Economist warns of social impact as Czech inflation nears 10 percent
Further confirmation that prices in the Czech Republic are rocketing came with the news on Monday that inflation reached 9.9 percent in January, following the sharpest month-on-month jump ever seen in the country. I discussed the inflation situation with Lukáš Kovanda, chief economist with Trinity Bank, who said there were multiple causes.
“It’s first of all because of pretty high core inflation.
“Core inflation is inflation without energy prices or food prices, so it’s without volatile prices, which is more, let’s say, fundamental.
“This type of inflation is very high in the Czech Republic compared to other countries in the European Union.
“We have many sources of rapid inflation: housing prices, energy prices, food prices, so the price increases have been pretty broad.
“And it’s quite difficult to find an item that is not increasing in price.”
These numbers seem so high. Everybody I guess will be almost shocked to hear the figure of nearly 10 percent. But which sections of the population will feel these price rises the most?
“There is a problem with this inflation compared to last year, because last year it was a rather different type of inflation, in terms of its social impact.
“Last year it was inflation of, for example, materials for construction, or cars, which are items you can skip as a household if you really don’t have the money or are without a job or something.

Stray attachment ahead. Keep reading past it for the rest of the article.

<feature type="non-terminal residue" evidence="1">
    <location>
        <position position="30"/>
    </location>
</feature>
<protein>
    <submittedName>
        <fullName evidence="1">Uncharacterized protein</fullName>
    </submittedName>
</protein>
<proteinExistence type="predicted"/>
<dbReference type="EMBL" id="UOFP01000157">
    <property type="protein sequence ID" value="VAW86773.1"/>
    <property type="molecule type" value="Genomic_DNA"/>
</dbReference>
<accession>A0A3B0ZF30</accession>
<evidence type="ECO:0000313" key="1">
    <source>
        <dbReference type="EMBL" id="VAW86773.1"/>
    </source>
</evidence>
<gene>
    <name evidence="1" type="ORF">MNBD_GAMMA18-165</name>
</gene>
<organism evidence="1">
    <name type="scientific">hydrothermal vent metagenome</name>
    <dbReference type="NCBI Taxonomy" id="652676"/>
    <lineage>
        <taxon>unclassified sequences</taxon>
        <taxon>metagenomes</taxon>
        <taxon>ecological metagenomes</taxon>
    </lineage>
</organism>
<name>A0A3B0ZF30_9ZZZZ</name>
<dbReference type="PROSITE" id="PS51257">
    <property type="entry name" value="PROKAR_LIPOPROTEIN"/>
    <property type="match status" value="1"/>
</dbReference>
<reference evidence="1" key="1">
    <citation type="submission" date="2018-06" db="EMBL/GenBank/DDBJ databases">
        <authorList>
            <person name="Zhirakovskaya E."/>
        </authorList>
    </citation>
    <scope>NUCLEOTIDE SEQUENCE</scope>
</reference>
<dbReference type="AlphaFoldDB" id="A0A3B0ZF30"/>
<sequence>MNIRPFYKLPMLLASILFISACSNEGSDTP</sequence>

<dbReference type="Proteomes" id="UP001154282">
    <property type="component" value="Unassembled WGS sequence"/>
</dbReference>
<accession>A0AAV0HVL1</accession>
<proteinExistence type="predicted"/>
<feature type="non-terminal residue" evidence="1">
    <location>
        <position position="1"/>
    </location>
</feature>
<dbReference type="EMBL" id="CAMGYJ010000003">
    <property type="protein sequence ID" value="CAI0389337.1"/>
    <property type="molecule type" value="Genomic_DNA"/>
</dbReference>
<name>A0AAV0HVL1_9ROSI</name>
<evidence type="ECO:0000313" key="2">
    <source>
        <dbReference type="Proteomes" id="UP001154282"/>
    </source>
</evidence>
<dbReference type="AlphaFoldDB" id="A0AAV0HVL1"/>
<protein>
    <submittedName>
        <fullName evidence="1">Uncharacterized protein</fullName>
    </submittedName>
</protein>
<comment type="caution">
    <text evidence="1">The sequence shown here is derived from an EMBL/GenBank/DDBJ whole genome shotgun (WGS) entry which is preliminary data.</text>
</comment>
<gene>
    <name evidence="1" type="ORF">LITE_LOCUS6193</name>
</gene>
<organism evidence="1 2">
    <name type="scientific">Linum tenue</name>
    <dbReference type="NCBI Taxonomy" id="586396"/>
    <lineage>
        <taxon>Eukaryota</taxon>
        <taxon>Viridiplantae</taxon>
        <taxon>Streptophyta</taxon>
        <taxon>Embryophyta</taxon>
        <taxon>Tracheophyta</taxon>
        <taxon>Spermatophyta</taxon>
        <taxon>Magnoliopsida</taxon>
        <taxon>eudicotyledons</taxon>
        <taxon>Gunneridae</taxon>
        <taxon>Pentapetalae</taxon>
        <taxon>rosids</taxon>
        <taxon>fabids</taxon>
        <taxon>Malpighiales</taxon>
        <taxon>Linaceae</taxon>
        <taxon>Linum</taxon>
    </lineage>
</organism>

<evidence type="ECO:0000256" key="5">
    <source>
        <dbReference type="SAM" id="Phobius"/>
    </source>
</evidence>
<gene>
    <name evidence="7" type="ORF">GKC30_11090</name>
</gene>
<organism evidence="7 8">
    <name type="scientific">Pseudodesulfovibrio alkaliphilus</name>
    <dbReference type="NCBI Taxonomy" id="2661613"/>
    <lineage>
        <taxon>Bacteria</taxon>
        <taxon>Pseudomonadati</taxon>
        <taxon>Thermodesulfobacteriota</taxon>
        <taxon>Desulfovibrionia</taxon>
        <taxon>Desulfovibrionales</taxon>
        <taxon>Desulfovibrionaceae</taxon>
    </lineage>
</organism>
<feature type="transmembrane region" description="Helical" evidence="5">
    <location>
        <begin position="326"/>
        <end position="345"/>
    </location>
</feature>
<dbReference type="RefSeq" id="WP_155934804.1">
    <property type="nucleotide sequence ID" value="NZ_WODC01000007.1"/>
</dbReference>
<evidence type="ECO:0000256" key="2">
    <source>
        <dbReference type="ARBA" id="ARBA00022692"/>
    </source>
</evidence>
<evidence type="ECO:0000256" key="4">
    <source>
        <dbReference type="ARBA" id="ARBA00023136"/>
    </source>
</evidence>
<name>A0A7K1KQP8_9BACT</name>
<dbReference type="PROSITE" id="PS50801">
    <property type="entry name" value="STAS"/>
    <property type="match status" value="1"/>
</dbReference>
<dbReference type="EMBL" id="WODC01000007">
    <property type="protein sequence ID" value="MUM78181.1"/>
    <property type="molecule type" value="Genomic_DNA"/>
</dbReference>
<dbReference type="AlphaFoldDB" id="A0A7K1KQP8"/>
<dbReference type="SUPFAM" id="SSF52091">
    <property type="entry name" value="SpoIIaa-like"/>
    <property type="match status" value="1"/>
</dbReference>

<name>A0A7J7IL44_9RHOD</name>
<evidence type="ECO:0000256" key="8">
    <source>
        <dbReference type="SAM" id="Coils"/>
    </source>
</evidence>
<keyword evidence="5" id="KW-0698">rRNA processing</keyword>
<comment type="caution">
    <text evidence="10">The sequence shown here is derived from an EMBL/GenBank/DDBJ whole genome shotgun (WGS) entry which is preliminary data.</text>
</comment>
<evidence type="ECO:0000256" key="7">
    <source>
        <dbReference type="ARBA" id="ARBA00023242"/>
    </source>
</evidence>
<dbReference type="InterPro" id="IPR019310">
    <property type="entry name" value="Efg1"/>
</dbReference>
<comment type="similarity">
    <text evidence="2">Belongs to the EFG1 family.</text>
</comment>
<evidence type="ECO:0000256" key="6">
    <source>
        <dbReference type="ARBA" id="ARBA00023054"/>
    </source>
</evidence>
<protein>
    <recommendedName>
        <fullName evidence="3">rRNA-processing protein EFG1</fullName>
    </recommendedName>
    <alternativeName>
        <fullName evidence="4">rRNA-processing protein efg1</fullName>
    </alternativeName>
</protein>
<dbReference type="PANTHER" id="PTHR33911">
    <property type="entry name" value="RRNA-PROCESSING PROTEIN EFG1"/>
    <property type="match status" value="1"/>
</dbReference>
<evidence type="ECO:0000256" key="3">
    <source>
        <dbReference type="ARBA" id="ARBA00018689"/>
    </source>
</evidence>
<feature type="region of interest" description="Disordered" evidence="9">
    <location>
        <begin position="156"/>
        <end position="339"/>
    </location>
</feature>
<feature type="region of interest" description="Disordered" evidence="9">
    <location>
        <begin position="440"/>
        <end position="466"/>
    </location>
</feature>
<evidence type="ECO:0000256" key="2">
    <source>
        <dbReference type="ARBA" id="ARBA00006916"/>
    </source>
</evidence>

“But this year it’s more dangerous from the social point of view, because when for example the prices of food go up, you cannot skip it and you have to buy food even for the increased prices.
“So this year the inflation may be even more damaging than last year.
“From this point of view, I think it will be quite a challenging period ahead for the current government.
“Maybe we will see some measures taken, like for example in Poland, where the government lowered VAT on food and oil and some other stuff.
“So we may see recommendations or suggestions to do something similar, because of course inflation is very unpopular for any government.”
What’s the outlook for the rest of the year? This is a bad start in terms of inflation, but how could things look perhaps in the second half of 2022?
“We may see an improvement of this situation.
“I think we will get more than 10 percent inflation for the month of February, so the numbers in March, next month, will be even higher than today.
“Then we will see a quite gradual decline of the inflation rate, and we may get to the target, or 2 percent, next year, but probably in the second half of next year.
“This year average inflation will be around 8.7 percent, so it will be the highest inflation not just for one month but for the whole year since the 1990s.”